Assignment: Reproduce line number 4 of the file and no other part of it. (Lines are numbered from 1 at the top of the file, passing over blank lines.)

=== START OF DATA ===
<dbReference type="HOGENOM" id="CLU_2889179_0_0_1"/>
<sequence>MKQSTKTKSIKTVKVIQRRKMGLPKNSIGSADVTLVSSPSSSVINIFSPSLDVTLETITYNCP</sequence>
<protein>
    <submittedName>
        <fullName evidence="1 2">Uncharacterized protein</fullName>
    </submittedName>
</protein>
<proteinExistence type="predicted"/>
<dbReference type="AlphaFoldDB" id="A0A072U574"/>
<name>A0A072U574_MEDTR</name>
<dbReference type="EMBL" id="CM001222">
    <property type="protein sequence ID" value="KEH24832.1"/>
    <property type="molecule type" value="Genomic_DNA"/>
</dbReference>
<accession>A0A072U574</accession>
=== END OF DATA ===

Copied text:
    <submittedName>